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Opiummorphineheroinand related synthetics The opiates are unrivalled in their ability to relieve pain.
Opium is the dried milky exudate obtained from the unripe seed pods of the opium poppy plant Papaver somniferumwhich grows naturally throughout most of Turkey.
Of the 20 or more alkaloids found in opium, only a few are pharmacologically active. The important constituents of opium are morphine 10 percentpapaverine 1 percentcodeine 0.
Papaverine is pharmacologically distinct from the narcotic agents and is essentially devoid of effects on the central nervous system. Codeine is considerably less potent one-sixth and is obtained from morphine.
Diacetylmorphine—or heroin —was developed from morphine by the Bayer Company of Germany in and is 5 to 10 times as potent as morphine itself.
Opiates are not medically ideal. Tolerance is developed quite rapidly and completely in the more important members of the group, morphine and heroin, and they are highly addictive. In addition, they produce respiratory depression and frequently cause nausea and emesis.
As a result, there has been a constant search for synthetic substitutes: These synthetics exhibit a more favourable tolerance factor than the more potent of the opiates, but in being addictive they fall short of an ideal analgesic.
Of this entire series, codeine has the least addiction potential and heroin has the greatest. History of opiates The narcotic and sleep-producing qualities of the poppy have been known to humankind throughout recorded history. Sumerian records from ancient Mesopotamia to bce refer to the poppy, and medicinal reference to opium is contained in Assyrian medical tablets.
The Romans probably learned of opium during their conquest of the eastern Mediterranean. Galen — ce was an enthusiastic advocate of the virtues of opium, and his books became the supreme authority on the subject for hundreds of years.
The art of medicinals was preserved by the Islamic civilization following the decline of the Roman Empire. Opium was introduced by the Arabs to Persia, China, and India. Paracelsus —professor at the University of Basel, introduced laudanum, a tincture of opium. Le Mort, a professor of chemistry at the University of Leyden —18discovered paregoric, useful for the control of diarrhea, by combining camphor with tincture of opium.
There is no adequate comprehensive history of the addictive aspects of opium use in spite of the fact that it has been known since antiquity. Because there were few alternative therapeutics or painkillers until the 19th century, opium was somewhat of a medical panacea. Thus, although at least one account, in by a London physician named Jones, spoke of an excessive use of opium, there appears to have been no real history of concern until recent times, and opiates were easily available in the West in the 19th century—for instance, in a variety of patent medicines.
Physicians prescribed them freely, they were easy to obtain without prescription, and they were used by all social classes. At one time the extensive use of these medicines for various gynecological difficulties probably accounted for high addiction rates among women three times the rate among men.
The invention of the hypodermic needle in the midth century and its subsequent use to administer opiates during wartime produced large numbers of addicted soldiers aboutduring the U. Civil War alone ; it was thought mistakenly that if opiates were administered by vein, no hunger or addiction would develop, since the narcotic did not reach the stomach.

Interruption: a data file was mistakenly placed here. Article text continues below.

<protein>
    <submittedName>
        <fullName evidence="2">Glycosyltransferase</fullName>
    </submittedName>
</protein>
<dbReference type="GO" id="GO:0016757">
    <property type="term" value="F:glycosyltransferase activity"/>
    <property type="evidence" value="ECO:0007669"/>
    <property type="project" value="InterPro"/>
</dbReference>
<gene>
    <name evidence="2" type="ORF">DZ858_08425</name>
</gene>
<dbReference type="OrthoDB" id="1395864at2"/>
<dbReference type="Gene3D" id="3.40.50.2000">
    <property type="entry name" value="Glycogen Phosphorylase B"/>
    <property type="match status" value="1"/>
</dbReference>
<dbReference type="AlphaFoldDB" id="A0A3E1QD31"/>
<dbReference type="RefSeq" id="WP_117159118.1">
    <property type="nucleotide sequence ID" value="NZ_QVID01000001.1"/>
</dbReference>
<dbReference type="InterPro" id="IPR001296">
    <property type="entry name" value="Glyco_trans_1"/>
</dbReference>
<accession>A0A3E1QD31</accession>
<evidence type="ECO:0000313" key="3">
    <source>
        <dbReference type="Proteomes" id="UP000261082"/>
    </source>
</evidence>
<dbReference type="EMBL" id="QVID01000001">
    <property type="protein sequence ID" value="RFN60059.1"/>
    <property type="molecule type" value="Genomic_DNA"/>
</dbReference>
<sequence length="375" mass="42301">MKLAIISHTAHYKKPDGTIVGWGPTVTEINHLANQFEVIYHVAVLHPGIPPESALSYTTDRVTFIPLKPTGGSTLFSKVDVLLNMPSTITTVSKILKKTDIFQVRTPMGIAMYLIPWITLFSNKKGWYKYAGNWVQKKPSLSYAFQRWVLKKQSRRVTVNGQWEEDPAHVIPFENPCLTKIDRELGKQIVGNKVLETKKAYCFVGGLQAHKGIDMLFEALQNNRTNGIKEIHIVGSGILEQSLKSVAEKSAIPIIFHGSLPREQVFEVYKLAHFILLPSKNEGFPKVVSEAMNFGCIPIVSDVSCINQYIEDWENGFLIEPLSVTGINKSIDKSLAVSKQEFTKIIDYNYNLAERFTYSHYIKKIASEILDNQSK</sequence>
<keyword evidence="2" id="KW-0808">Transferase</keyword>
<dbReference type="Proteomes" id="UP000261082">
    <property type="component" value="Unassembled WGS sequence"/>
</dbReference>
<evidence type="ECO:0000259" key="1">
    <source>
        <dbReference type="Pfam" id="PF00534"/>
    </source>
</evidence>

By the turn of the 20th century, narcotic use had become a worldwide problem, and various national and international regulatory bodies sought to control opium traffic in China and Southeast Asia.
In the 20th century, narcotic use was largely associated with metropolitan slums, principally among the poor and culturally deprived. Narcotic use eventually spread to middle-class youth.
Physiological effects of opiates The various opiates and related synthetics produce similar physiological effects.
All are qualitatively similar to morphine in action and differ from each other mainly in degree. The most long-lasting and conspicuous physiological responses are obtained from the central nervous system and the smooth muscle of the gastrointestinal tract.The Legalization of Marijuana Marijuana is a very prominent and controversial issue in society today.
Although many slanderous claims have been made about cannabis in recent history, the truths are slowly starting to resurface. The herb Marijuana has evolved over the years.
Originally a native to central and south Asia, Marijuana has been used as raw material for clothing, writing materials and ropes, as well as food and as medicine. Voices From Both Sides of the Medical Marijuana Debate Leave a Comment:: Posted to: Drug Abuse, Drugs and Society, Understanding Addiction Let's take a look at some of the arguments from both sides of the medical marijuana issue.
The Science behind the DEA's Long War on Marijuana. Experts say listing cannabis among the world’s deadliest drugs ignores decades of scientific and medical data. According to an August 9, article posted by Canwest News Service, "Prime Minister Stephen Harper announced Sunday that Canada will train Mexican police officers to assist Mexico in its brutal drug war against rival drug cartels" ("Canada to Train Mexican Officers to Fight Drug Cartels").The training plan is part of Harper's recently announced anti-crime bill, the Anti-Crime Capacity.
Social and ethical issues of drug abuse. There are many social and ethical issues surrounding the use and abuse of drugs. These issues are made complex particularly because of conflicting values concerning drug use within modern societies.
Values may be influenced by multiple factors including social, religious, and personal views.